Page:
Thursday, July 31, 2008

On the Rhode

The hardest part about getting this blog started was coming up with a title. Then, on Sunday when our power was out, I went for a trek. the town was fairly deserted as everyone was either in church or at home. On this trek, I went down a street I had been down several times.

This time, however, I actually took stock of its name: Anglo African. The rest was history, and now the blog is up.

I'm still not sure what form this blog is going to take, so bear with me in these first few weeks as I figure out the best means of delivery.

First off, I just want to thank all of you for helping me get here. The outpouring of support and the enthusiasm that everyone showed starting when this trip was just a pipe dream was overwhelming and touching.

The strangest thing about being here isn't the food, the school, the people, or anything like that. It's the sky. It's completely different. The stars are different at night and its exhilarating disorienting. To look up and see the southern cross instead of Orion and the Big Dipper and realize that I am literally on the other side of the world is a singular experience I will never forget. The other thing that slipped under my radar, and I didn't realize it until early this week, is that people walk on the other side of the street. I knew that cars did, but that's a little more obvious; I mean, there's lines. So, for the first two weeks I was literally bumping into everyone on the street.

This place is wild. On a weekday you can see, on one block, in one eyeshot, men in business suits, army officers with high tech weaponry, donkeys (yeah), and women with babies on their backs balancing crates on their heads. All that and a dazzling array of Dutch Euro fashion. Here are a couple pictures of some notable hot spots:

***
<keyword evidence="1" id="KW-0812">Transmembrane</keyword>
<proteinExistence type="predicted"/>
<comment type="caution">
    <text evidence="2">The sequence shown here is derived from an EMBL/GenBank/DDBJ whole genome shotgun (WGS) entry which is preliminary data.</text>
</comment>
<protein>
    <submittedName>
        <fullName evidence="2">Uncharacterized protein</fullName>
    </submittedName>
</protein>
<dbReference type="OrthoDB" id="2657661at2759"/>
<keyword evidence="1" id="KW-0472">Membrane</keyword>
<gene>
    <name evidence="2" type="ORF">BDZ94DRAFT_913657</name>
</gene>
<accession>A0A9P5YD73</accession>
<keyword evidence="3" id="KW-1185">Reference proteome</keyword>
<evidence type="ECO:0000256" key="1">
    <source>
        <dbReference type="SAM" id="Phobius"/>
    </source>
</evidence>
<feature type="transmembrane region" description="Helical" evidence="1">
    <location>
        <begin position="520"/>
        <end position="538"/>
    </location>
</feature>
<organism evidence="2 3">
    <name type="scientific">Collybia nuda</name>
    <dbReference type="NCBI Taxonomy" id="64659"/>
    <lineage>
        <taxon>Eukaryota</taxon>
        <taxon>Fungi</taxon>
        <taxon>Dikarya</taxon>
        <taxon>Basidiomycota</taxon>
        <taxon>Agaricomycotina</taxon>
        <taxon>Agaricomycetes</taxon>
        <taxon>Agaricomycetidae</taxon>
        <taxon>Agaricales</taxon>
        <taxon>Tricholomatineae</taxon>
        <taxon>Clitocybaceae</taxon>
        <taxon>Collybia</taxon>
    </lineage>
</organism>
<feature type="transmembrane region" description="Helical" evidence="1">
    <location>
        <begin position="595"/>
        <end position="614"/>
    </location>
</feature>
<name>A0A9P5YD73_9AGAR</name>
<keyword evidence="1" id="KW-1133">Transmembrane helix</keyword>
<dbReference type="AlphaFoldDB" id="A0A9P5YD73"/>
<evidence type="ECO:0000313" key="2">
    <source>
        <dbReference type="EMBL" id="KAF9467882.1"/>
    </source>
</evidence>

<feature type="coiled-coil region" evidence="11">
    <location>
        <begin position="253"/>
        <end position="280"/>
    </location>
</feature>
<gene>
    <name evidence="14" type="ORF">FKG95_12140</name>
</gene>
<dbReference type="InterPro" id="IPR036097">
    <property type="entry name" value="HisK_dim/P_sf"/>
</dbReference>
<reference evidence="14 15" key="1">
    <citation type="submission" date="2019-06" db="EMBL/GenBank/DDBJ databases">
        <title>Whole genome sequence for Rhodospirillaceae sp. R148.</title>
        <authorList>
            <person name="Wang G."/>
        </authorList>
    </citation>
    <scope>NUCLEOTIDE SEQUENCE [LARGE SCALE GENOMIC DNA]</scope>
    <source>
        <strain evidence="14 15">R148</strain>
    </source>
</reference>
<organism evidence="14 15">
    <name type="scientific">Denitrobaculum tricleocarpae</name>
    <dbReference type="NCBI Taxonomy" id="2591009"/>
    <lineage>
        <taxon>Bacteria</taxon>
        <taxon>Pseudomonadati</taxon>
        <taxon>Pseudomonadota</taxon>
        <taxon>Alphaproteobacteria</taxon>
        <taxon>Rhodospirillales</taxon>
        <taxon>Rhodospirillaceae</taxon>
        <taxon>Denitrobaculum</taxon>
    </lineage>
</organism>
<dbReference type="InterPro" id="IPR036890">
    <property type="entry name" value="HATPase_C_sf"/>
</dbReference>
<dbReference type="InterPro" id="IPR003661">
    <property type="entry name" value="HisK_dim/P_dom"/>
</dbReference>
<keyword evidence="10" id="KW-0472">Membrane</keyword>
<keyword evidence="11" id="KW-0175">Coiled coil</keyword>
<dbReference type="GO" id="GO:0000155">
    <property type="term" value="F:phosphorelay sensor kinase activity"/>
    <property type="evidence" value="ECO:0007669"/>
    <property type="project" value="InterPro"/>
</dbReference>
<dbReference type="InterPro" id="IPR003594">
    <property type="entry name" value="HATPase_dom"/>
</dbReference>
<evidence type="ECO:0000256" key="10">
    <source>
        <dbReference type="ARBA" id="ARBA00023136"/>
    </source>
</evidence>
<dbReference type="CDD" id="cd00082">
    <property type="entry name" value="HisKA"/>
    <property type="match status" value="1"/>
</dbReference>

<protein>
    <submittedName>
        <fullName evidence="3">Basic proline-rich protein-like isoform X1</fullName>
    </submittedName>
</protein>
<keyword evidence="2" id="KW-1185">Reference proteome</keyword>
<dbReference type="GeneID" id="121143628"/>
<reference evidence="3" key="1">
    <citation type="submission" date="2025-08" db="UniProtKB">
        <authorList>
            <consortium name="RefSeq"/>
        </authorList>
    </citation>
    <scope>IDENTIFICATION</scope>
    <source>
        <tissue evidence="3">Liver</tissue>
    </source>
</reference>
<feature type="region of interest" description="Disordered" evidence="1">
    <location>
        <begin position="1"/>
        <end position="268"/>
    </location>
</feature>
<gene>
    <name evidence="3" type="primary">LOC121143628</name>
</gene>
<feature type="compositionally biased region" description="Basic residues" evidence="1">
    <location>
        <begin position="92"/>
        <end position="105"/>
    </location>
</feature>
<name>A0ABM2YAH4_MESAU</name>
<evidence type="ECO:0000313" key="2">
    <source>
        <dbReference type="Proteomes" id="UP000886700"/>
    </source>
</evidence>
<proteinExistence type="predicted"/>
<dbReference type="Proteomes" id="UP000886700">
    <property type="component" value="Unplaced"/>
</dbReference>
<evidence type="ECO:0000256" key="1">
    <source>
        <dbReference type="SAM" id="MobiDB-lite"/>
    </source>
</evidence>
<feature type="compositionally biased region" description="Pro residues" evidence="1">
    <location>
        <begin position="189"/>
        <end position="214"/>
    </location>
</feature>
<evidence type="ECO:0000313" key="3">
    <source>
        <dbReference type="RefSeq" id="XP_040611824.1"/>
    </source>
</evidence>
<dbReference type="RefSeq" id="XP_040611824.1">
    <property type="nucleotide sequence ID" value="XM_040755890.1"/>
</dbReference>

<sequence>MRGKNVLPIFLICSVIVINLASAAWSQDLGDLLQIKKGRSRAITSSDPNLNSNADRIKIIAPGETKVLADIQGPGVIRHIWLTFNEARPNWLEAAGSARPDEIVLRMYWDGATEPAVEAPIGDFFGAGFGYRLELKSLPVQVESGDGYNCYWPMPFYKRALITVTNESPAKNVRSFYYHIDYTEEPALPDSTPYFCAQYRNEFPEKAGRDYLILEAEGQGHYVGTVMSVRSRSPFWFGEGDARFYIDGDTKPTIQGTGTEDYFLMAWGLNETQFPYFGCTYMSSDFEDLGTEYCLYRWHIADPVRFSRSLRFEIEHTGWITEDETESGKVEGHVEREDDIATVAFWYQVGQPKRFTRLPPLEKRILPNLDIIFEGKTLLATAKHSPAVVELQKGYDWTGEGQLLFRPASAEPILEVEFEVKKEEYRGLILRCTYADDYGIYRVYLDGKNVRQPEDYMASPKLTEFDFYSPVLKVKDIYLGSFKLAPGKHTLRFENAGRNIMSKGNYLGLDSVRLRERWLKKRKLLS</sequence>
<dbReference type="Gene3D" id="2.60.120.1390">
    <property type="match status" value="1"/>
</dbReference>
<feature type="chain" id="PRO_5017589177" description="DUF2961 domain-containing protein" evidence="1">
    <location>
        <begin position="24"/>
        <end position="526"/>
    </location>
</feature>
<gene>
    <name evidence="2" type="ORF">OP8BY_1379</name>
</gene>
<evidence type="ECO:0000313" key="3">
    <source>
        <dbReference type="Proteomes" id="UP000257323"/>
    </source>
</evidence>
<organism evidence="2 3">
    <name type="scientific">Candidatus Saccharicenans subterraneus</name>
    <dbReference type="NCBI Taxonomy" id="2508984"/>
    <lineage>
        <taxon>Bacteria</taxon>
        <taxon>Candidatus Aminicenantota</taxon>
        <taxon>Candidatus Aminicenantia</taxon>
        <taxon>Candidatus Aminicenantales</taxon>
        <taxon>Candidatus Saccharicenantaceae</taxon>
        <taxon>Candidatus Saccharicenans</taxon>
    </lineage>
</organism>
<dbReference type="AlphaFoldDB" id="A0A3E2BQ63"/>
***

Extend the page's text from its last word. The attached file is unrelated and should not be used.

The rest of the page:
This is the Olde 65 pub. It's a Zimbabwe-owned place and is the location of some of the more heated, and truly mind expanding, political and cultural debates I've ever had. Oh, and they have drinks, too.

At Rhodes, you either live in Res (short for Residence Hall- they abbrev. everything here), which is on campus, or you live in digs, which are off-campus residences. This is the digs of a few South Africans and Zimbabweans I've become close to. It has been named, with absolutely no sarcasm whatsoever, The Monastery.

Here's what's growing out side my window (which has a wonderful view of the Chemistry department- I was coming out of the shower the other day and didn't realize that there was a full class that could have looked in if they so chose.)

I'm not sure how well that came out, but it's an orange tree that grows in our courtyard.

Alright, everyone, I'm going to call it. Expect posts at least a couple of times a week. And please, leave comments. If there's anything in particular you want to know about, I'll try to find out.

Soundtrack for this post:

Lil Wayne, Let the Beat Build

Nina Simone, Baltimore

Andre 3000, Hollywood Divorce

Talking Heads, Sugar on My Tongue

Joy Division, Love Will Tear us Apart